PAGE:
Not feeling the (Dallas) Burn: why MLS teams tried to sound more European

There was a time when US soccer was a storm of Rowdies and Cosmos, but now United is the name of choice. What’s going on?

Once, pro soccer in the United States firmly embraced the country’s sporting culture. Teams that came to prominence in the 1970s in the North American Soccer League (NASL) had names that wouldn’t sound out of place in the NFL: the New York Cosmos and and Tampa Bays perhaps being the most notable. Cheerleaders  roamed the sidelines, and even the foundations of the game – such as the offside rule and the draw – were changed to appeal to an audience accustomed to traditional American sports.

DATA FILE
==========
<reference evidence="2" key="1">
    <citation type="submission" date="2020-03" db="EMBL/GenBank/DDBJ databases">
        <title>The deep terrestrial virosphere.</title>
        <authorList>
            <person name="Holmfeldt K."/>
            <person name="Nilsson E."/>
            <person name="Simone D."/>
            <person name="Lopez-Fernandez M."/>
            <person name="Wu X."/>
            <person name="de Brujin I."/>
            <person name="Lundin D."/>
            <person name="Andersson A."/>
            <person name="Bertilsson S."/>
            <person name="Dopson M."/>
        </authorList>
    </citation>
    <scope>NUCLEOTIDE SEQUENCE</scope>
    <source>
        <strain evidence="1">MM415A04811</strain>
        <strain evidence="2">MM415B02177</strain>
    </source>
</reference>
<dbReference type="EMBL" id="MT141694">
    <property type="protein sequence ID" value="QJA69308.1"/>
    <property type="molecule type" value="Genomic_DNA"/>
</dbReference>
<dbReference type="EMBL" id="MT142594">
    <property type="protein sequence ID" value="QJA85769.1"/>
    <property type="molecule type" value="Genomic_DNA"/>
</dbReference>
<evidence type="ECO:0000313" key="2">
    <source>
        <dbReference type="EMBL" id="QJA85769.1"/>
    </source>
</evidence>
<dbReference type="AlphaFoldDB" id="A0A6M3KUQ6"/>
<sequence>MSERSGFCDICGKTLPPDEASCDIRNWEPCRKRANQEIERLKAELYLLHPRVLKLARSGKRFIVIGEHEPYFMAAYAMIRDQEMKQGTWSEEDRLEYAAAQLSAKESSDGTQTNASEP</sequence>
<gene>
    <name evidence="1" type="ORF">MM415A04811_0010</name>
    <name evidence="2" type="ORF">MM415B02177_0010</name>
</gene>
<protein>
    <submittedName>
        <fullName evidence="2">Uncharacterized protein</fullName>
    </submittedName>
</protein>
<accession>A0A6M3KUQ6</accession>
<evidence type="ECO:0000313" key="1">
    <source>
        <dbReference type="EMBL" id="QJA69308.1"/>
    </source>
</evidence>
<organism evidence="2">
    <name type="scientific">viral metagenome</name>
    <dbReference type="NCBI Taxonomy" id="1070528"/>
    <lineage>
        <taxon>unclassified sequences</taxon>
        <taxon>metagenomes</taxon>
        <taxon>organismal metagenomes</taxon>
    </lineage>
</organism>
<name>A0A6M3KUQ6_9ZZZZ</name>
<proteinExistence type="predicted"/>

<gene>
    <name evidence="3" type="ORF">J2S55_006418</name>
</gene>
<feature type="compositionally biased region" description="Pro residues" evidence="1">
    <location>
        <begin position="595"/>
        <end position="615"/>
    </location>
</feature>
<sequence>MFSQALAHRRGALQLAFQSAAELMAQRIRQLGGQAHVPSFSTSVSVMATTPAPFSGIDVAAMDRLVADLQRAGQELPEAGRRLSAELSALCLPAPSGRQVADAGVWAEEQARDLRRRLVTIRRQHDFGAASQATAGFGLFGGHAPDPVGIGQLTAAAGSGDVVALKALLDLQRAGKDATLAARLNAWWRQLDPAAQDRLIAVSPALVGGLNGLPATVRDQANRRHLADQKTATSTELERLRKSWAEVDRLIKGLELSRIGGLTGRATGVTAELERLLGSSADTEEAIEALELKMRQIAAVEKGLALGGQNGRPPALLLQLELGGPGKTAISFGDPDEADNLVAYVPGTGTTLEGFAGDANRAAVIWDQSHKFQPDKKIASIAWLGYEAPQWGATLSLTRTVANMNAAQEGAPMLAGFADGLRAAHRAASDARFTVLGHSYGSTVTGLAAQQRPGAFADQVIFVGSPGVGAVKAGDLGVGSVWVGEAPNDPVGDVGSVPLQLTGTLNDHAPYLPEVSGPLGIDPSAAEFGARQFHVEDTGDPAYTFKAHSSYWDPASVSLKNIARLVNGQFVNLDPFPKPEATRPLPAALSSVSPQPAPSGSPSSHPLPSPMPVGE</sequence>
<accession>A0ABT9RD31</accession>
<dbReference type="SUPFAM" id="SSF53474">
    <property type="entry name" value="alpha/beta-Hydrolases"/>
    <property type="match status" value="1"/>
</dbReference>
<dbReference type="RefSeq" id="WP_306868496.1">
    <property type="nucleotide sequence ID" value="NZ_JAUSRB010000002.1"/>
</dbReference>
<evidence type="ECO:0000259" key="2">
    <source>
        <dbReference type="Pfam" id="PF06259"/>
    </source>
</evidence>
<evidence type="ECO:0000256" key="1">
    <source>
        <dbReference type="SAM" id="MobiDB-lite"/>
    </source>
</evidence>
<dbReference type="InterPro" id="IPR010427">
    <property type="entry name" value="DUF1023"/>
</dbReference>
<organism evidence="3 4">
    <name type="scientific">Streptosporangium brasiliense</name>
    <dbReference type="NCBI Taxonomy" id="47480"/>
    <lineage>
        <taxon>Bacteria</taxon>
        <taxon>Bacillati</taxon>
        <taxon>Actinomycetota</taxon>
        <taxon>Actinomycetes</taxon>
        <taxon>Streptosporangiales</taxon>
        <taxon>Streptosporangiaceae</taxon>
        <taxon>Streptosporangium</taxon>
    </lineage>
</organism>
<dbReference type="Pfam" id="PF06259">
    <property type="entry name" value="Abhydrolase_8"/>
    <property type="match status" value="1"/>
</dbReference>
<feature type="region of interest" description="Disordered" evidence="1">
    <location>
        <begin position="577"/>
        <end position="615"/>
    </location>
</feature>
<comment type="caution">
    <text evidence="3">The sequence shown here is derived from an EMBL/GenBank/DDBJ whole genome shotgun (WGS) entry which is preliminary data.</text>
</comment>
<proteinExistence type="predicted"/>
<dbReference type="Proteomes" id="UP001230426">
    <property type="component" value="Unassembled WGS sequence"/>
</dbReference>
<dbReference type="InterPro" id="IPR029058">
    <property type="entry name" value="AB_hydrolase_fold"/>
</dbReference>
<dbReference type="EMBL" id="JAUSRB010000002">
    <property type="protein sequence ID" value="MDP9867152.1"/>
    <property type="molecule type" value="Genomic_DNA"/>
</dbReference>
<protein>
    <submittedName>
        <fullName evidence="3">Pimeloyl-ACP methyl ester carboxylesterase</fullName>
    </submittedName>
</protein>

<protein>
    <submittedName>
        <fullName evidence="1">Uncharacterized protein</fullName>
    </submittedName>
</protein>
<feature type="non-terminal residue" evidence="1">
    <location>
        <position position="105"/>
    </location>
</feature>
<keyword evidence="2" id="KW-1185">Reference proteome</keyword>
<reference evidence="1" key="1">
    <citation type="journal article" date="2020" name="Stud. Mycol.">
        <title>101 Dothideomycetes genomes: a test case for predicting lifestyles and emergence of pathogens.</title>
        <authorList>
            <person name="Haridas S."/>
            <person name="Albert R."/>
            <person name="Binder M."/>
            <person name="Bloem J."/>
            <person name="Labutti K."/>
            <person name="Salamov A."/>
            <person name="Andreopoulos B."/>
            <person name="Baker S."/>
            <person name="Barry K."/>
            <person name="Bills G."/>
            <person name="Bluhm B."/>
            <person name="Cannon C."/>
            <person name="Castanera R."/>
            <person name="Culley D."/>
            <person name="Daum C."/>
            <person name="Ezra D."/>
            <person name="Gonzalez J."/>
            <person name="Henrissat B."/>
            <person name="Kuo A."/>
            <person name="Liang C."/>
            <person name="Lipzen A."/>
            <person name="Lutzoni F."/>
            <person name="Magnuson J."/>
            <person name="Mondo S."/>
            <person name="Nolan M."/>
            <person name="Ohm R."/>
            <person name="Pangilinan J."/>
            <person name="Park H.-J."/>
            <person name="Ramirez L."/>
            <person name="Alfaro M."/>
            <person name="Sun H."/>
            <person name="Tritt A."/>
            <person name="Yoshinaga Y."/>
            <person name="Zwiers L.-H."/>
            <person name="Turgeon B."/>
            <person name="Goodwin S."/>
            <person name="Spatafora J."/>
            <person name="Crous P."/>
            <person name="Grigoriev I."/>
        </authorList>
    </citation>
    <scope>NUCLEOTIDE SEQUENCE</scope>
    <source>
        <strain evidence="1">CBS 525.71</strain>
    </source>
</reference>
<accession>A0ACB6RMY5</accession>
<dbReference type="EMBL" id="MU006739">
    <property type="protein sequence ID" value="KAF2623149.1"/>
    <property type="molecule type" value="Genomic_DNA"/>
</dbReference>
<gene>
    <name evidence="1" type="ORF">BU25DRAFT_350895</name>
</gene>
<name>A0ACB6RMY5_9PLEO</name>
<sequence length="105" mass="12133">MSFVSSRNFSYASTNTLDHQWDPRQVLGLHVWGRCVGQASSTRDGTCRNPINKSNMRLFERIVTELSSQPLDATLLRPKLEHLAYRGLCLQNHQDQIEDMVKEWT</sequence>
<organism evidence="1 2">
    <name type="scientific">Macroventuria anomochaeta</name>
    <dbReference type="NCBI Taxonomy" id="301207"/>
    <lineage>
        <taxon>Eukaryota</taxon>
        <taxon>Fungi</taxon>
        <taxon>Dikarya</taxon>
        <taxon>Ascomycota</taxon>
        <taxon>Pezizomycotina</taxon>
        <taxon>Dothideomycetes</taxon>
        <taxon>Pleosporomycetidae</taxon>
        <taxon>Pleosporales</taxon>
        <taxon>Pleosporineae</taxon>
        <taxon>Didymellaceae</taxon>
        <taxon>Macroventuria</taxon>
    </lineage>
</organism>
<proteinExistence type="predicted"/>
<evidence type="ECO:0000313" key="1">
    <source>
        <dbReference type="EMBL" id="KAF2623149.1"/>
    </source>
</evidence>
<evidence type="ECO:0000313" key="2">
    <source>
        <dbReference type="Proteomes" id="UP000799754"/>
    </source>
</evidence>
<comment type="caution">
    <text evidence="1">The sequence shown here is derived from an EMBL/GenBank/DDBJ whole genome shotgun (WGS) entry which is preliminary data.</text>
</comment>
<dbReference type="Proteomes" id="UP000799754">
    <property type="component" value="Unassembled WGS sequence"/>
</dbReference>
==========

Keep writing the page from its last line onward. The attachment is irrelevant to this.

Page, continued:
But over the last 15 years, Major League Soccer has evolved from a league of teams with names such as Wizards, Burn and Clash to something that sounds a lot more, well, European. There are three Uniteds (Atlanta, Minnesota and DC), two called City (New York – whose name is down to their parent club, Manchester City – and Orlando), one Real (Salt Lake) and a Sporting (Kansas City). That’s not to mention the many lower division sides who have also changed their names in recent years.

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